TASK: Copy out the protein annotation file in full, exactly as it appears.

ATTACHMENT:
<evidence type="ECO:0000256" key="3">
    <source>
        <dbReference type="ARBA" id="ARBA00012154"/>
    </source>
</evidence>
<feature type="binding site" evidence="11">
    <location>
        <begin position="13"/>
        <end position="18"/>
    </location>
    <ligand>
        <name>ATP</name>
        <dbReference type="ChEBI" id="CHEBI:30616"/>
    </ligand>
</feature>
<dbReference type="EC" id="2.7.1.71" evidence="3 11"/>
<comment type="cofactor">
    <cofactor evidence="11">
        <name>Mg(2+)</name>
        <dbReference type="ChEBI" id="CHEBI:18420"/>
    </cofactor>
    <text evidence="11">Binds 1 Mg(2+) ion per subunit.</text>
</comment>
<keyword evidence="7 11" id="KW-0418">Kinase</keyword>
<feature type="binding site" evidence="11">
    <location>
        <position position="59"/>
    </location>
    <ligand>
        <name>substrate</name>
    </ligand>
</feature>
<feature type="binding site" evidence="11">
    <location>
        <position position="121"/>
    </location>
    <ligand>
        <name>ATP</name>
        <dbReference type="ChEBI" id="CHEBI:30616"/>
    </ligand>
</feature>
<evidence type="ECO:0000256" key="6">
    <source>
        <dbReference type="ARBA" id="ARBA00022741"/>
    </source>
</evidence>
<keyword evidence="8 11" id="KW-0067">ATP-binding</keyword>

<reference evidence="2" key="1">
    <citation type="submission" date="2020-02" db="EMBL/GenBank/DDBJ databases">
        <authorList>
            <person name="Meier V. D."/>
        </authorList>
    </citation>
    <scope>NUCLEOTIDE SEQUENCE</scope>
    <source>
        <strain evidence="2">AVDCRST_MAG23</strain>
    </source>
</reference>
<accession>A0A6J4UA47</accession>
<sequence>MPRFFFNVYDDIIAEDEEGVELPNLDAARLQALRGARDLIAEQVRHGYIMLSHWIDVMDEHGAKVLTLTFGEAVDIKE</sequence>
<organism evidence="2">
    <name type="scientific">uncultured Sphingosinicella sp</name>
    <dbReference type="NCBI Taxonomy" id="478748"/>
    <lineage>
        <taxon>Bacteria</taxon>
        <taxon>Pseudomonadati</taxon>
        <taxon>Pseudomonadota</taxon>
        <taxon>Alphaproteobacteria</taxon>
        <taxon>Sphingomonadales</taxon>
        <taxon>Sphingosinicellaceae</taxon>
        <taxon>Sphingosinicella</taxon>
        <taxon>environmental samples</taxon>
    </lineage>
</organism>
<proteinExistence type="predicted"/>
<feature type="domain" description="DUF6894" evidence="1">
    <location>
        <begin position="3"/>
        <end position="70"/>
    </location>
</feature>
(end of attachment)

<evidence type="ECO:0000256" key="3">
    <source>
        <dbReference type="ARBA" id="ARBA00012154"/>
    </source>
</evidence>
<feature type="binding site" evidence="11">
    <location>
        <begin position="13"/>
        <end position="18"/>
    </location>
    <ligand>
        <name>ATP</name>
        <dbReference type="ChEBI" id="CHEBI:30616"/>
    </ligand>
</feature>
<dbReference type="EC" id="2.7.1.71" evidence="3 11"/>
<comment type="cofactor">
    <cofactor evidence="11">
        <name>Mg(2+)</name>
        <dbReference type="ChEBI" id="CHEBI:18420"/>
    </cofactor>
    <text evidence="11">Binds 1 Mg(2+) ion per subunit.</text>
</comment>
<keyword evidence="7 11" id="KW-0418">Kinase</keyword>
<feature type="binding site" evidence="11">
    <location>
        <position position="59"/>
    </location>
    <ligand>
        <name>substrate</name>
    </ligand>
</feature>
<feature type="binding site" evidence="11">
    <location>
        <position position="121"/>
    </location>
    <ligand>
        <name>ATP</name>
        <dbReference type="ChEBI" id="CHEBI:30616"/>
    </ligand>
</feature>
<evidence type="ECO:0000256" key="6">
    <source>
        <dbReference type="ARBA" id="ARBA00022741"/>
    </source>
</evidence>
<keyword evidence="8 11" id="KW-0067">ATP-binding</keyword>

<reference evidence="2" key="1">
    <citation type="submission" date="2020-02" db="EMBL/GenBank/DDBJ databases">
        <authorList>
            <person name="Meier V. D."/>
        </authorList>
    </citation>
    <scope>NUCLEOTIDE SEQUENCE</scope>
    <source>
        <strain evidence="2">AVDCRST_MAG23</strain>
    </source>
</reference>
<accession>A0A6J4UA47</accession>
<sequence>MPRFFFNVYDDIIAEDEEGVELPNLDAARLQALRGARDLIAEQVRHGYIMLSHWIDVMDEHGAKVLTLTFGEAVDIKE</sequence>
<organism evidence="2">
    <name type="scientific">uncultured Sphingosinicella sp</name>
    <dbReference type="NCBI Taxonomy" id="478748"/>
    <lineage>
        <taxon>Bacteria</taxon>
        <taxon>Pseudomonadati</taxon>
        <taxon>Pseudomonadota</taxon>
        <taxon>Alphaproteobacteria</taxon>
        <taxon>Sphingomonadales</taxon>
        <taxon>Sphingosinicellaceae</taxon>
        <taxon>Sphingosinicella</taxon>
        <taxon>environmental samples</taxon>
    </lineage>
</organism>
<proteinExistence type="predicted"/>
<feature type="domain" description="DUF6894" evidence="1">
    <location>
        <begin position="3"/>
        <end position="70"/>
    </location>
</feature>